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  1. How to Make Sense of the Claim “True Knowledge is What Constitutes Action”: A New Interpretation of Wang Yangming’s Doctrine of Unity of Knowledge and Action.Xiaomei Yang - 2009 - Dao: A Journal of Comparative Philosophy 8 (2):173-188.
    No one denies the importance of applying knowledge to actions. But claiming identity (unity) of knowledge and action is quite another thing. There seem to be two problems with the claim: (1) the identity claim implies that the sole cause for one to fail to act on what one judges to be right is ignorance, but it is obviously false that the sole cause of failure in moral actions is ignorance. (2) The identity statement implies non-separation of knowledge and action. (...)
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  • Skepticism and Foundations.Gilbert Harman - 2003 - In Luper Steven (ed.), The Skeptics: Contemporary Essays. Ashgate Press. pp. 1--11.
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  • Enciclopédia de Termos Lógico-Filosóficos.João Branquinho, Desidério Murcho & Nelson Gonçalves Gomes (eds.) - 2006 - São Paulo, SP, Brasil: Martins Fontes.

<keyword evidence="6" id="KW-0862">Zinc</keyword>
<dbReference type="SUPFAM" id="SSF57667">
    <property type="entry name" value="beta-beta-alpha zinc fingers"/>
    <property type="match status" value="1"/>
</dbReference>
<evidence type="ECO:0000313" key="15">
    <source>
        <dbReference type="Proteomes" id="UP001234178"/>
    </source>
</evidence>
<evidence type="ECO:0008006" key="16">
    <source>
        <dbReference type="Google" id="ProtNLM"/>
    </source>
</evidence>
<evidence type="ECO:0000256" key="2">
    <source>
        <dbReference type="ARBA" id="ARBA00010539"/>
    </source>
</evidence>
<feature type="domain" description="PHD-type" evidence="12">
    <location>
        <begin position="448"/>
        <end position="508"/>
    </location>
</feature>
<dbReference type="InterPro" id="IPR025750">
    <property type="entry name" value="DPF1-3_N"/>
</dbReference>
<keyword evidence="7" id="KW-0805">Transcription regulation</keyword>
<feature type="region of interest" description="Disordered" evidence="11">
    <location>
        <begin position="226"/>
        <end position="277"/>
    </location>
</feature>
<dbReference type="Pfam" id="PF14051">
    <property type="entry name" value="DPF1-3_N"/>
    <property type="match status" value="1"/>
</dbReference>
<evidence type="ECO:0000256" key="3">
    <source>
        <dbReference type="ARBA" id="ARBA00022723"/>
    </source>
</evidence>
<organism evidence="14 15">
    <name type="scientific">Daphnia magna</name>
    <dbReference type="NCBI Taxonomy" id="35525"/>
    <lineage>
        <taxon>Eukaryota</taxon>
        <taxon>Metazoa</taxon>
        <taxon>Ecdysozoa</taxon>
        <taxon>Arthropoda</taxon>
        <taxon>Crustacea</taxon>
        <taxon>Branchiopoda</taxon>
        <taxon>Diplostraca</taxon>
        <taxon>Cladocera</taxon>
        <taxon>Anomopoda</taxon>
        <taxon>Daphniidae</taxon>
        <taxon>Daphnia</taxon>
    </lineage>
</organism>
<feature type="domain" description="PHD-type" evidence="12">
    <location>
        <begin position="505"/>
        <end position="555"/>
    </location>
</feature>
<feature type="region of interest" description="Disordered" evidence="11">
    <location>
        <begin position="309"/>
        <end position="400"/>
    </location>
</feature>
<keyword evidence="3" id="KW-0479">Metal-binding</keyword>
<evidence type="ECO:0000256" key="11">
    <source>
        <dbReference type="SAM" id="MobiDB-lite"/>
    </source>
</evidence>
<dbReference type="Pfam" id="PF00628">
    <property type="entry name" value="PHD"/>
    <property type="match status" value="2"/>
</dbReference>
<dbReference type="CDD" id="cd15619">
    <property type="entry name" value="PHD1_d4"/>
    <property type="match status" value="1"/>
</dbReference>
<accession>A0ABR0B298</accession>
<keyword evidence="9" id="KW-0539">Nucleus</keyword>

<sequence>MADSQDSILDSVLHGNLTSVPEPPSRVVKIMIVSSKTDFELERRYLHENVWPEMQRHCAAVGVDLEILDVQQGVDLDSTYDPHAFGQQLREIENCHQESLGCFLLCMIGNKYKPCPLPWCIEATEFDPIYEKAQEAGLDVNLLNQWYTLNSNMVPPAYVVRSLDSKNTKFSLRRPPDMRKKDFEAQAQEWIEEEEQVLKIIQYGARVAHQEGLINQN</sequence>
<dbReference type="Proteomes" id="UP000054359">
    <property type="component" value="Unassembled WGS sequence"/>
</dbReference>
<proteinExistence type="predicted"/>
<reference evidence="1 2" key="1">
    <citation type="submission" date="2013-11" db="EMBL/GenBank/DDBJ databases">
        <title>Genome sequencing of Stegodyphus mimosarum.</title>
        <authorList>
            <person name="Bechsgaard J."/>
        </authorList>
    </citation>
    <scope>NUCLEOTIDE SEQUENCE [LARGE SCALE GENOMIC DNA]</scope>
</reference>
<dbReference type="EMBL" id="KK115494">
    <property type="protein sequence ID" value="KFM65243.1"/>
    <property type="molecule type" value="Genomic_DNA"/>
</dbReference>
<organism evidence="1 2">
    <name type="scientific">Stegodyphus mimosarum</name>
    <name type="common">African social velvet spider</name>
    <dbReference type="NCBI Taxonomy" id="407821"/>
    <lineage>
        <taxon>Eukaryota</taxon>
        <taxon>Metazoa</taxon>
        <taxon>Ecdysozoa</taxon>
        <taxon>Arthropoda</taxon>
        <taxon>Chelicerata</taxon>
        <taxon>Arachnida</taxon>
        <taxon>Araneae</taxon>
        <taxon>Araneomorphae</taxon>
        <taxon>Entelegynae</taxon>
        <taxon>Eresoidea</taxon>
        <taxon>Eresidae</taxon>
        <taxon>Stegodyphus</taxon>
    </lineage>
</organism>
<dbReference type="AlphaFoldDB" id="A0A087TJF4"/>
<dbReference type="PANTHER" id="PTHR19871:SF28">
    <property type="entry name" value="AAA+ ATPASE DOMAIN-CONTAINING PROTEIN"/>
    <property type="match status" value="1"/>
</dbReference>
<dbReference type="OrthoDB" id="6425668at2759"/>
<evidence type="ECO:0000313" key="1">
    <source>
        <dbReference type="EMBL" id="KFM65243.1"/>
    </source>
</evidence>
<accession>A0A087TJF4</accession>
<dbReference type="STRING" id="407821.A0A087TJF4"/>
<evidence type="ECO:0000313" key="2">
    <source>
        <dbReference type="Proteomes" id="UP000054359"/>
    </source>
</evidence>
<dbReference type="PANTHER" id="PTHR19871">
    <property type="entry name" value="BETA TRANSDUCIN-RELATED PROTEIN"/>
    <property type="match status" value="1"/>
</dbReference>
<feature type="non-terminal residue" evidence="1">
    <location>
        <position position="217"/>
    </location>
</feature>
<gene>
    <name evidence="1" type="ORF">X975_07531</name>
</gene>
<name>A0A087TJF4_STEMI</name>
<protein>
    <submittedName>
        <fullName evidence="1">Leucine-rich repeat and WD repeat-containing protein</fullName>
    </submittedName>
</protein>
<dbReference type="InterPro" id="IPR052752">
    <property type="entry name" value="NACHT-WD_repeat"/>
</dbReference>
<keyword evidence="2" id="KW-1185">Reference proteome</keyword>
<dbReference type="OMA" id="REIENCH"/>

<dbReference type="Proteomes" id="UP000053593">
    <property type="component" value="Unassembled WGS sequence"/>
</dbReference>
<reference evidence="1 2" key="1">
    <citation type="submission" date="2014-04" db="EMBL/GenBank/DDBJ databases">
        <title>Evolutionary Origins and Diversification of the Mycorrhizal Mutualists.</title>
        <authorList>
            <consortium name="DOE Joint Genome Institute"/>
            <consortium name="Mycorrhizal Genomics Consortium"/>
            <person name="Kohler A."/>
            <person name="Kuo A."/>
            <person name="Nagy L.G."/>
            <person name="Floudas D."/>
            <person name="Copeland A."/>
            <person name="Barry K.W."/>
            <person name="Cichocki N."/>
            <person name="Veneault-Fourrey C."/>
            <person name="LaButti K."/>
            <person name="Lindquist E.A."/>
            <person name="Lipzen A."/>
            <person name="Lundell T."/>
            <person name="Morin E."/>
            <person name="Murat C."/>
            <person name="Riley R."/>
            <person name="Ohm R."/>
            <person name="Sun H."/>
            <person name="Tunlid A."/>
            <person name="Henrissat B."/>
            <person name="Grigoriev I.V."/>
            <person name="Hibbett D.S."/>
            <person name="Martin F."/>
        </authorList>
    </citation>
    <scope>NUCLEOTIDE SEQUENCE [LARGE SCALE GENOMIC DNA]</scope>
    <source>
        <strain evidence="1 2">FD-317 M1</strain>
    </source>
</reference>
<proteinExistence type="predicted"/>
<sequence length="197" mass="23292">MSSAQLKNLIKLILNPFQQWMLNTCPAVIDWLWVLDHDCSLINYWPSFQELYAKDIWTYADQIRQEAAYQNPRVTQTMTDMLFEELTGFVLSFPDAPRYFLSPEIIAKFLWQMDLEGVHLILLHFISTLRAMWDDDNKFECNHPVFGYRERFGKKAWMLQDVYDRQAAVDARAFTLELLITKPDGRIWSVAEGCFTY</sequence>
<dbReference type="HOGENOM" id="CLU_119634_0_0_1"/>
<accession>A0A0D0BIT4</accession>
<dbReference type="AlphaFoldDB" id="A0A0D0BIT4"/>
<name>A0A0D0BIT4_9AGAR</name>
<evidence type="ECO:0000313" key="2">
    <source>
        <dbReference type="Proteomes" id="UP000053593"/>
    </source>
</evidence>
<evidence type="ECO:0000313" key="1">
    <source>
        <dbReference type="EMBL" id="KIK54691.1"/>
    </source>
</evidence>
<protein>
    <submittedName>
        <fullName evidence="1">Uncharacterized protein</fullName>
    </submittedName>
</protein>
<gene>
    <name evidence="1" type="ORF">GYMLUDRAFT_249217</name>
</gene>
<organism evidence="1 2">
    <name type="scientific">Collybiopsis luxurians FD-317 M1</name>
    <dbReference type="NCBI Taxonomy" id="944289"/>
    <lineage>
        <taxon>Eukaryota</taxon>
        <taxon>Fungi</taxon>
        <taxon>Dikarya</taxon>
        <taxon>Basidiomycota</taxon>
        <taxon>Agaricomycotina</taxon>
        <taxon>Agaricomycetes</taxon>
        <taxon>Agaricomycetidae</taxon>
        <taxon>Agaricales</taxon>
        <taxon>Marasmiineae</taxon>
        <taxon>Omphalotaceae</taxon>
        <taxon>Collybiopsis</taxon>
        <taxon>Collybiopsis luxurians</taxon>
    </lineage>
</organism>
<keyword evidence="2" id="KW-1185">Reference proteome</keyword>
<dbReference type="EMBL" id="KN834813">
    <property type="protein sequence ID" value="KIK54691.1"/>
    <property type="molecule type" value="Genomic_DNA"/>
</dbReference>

Esta enciclopédia abrange, de uma forma introdutória mas desejavelmente rigorosa, uma diversidade de conceitos, temas, problemas, argumentos e teorias localizados numa área relativamente recente de estudos, os quais tem sido habitual qualificar como «estudos lógico-filosóficos». De uma forma apropriadamente genérica, e apesar de o território teórico abrangido ser extenso e de contornos por vezes difusos, podemos dizer que na área se investiga um conjunto de questões fundamentais acerca da natureza da linguagem, da mente, da cognição e do raciocínio humanos, bem (...)
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  • A New Role for Emotions in Epistemology?Georg Brun & Dominique Kuenzle - 2008 - In Georg Brun, Ulvi Dogluoglu & Dominique Kuenzle (eds.), Epistemology and Emotions. Ashgate Publishing Company. pp. 1--31.
    This chapter provides an overview of the issues involved in recent debates about the epistemological relevance of emotions. We first survey some key issues in epistemology and the theory of emotions that inform various assessments of emotions’ potential significance in epistemology. We then distinguish five epistemic functions that have been claimed for emotions: motivational force, salience and relevance, access to facts and beliefs, non-propositional contributions to knowledge and understanding, and epistemic efficiency. We identify two core issues in the discussions about (...)